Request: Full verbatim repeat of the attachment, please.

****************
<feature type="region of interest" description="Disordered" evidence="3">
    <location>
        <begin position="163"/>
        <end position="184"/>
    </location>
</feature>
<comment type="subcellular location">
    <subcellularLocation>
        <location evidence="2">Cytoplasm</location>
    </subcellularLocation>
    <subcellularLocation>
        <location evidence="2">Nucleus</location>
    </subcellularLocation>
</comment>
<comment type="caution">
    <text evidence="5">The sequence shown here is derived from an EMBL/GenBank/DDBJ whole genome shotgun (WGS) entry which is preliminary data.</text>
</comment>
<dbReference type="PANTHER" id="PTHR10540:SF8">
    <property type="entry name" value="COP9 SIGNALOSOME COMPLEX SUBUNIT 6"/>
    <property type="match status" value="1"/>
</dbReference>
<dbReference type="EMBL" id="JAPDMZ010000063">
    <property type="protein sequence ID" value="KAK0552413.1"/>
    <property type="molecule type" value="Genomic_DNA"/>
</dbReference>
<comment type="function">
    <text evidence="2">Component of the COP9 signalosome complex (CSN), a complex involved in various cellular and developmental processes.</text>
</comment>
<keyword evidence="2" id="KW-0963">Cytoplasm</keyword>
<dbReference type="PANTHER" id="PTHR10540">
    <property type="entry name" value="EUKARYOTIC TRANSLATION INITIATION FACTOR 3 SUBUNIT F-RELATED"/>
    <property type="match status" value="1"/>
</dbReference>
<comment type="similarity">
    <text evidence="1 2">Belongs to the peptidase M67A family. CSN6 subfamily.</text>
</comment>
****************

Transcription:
<feature type="region of interest" description="Disordered" evidence="3">
    <location>
        <begin position="163"/>
        <end position="184"/>
    </location>
</feature>
<comment type="subcellular location">
    <subcellularLocation>
        <location evidence="2">Cytoplasm</location>
    </subcellularLocation>
    <subcellularLocation>
        <location evidence="2">Nucleus</location>
    </subcellularLocation>
</comment>
<comment type="caution">
    <text evidence="5">The sequence shown here is derived from an EMBL/GenBank/DDBJ whole genome shotgun (WGS) entry which is preliminary data.</text>
</comment>
<dbReference type="PANTHER" id="PTHR10540:SF8">
    <property type="entry name" value="COP9 SIGNALOSOME COMPLEX SUBUNIT 6"/>
    <property type="match status" value="1"/>
</dbReference>
<dbReference type="EMBL" id="JAPDMZ010000063">
    <property type="protein sequence ID" value="KAK0552413.1"/>
    <property type="molecule type" value="Genomic_DNA"/>
</dbReference>
<comment type="function">
    <text evidence="2">Component of the COP9 signalosome complex (CSN), a complex involved in various cellular and developmental processes.</text>
</comment>
<keyword evidence="2" id="KW-0963">Cytoplasm</keyword>
<dbReference type="PANTHER" id="PTHR10540">
    <property type="entry name" value="EUKARYOTIC TRANSLATION INITIATION FACTOR 3 SUBUNIT F-RELATED"/>
    <property type="match status" value="1"/>
</dbReference>
<comment type="similarity">
    <text evidence="1 2">Belongs to the peptidase M67A family. CSN6 subfamily.</text>
</comment>